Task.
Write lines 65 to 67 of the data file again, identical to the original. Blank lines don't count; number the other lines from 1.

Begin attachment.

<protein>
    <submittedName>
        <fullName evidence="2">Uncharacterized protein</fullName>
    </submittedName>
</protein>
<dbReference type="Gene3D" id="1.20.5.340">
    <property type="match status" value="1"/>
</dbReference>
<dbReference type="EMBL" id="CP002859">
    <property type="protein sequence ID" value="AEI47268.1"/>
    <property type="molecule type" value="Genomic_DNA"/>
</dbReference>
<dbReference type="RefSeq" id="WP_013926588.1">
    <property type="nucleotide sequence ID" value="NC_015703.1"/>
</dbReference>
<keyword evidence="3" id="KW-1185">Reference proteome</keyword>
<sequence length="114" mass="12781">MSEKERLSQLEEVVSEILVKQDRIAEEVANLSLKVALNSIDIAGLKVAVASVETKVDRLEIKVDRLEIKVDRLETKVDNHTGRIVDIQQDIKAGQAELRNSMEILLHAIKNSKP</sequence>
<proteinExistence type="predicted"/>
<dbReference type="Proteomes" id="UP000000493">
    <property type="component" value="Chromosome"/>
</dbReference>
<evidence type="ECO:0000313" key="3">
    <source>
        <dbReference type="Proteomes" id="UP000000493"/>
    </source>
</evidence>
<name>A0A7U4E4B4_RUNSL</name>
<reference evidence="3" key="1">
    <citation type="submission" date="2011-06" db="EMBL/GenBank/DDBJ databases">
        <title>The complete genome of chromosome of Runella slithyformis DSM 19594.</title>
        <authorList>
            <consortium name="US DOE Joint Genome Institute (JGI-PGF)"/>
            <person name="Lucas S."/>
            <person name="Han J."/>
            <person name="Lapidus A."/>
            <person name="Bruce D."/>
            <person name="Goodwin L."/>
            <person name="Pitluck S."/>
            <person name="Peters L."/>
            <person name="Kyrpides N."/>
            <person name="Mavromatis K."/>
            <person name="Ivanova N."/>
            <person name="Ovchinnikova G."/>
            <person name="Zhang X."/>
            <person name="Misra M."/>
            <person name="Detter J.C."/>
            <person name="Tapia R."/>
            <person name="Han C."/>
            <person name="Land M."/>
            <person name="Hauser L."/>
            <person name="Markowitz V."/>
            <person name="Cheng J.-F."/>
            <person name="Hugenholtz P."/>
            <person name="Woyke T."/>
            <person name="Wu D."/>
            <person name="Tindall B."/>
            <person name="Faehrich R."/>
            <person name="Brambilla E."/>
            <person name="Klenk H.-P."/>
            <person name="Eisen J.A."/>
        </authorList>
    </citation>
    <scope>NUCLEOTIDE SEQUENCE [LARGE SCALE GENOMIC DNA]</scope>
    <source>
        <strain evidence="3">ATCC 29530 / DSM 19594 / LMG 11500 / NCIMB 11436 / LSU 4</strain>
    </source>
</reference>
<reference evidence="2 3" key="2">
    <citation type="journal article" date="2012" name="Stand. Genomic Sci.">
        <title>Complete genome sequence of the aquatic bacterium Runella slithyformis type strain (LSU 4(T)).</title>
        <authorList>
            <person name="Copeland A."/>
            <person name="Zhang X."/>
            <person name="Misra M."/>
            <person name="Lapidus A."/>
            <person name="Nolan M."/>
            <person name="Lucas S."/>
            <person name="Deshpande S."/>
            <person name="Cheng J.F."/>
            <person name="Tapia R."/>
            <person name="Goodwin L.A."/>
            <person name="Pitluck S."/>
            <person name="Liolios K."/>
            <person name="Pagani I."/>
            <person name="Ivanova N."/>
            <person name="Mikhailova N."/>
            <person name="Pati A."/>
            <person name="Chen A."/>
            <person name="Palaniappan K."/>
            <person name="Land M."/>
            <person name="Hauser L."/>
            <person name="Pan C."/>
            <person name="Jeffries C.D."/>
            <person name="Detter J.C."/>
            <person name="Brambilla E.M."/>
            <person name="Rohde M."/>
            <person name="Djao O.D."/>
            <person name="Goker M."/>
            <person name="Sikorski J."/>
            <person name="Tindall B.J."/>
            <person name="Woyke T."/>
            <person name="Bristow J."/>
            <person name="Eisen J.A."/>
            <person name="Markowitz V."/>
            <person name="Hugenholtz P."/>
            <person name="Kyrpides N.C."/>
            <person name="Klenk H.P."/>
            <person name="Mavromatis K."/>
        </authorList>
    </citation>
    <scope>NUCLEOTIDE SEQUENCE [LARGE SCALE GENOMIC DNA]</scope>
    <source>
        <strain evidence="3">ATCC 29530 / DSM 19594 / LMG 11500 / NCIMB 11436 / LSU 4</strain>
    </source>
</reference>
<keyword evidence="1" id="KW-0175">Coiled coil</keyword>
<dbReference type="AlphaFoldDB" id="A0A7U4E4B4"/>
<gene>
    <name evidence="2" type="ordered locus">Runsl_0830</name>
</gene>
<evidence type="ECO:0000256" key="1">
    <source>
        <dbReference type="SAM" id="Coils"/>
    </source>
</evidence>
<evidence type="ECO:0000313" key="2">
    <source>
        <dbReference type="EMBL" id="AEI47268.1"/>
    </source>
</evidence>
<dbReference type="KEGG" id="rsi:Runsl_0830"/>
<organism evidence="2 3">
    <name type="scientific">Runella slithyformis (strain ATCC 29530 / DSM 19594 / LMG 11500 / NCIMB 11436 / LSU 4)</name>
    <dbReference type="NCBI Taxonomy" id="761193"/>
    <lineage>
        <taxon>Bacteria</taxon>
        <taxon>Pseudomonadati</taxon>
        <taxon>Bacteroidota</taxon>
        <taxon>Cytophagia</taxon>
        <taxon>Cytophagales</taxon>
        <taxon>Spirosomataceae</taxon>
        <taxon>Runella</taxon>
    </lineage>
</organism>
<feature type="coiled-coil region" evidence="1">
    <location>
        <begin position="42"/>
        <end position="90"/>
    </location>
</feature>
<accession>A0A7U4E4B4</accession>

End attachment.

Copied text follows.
        <strain evidence="3">ATCC 29530 / DSM 19594 / LMG 11500 / NCIMB 11436 / LSU 4</strain>
    </source>
</reference>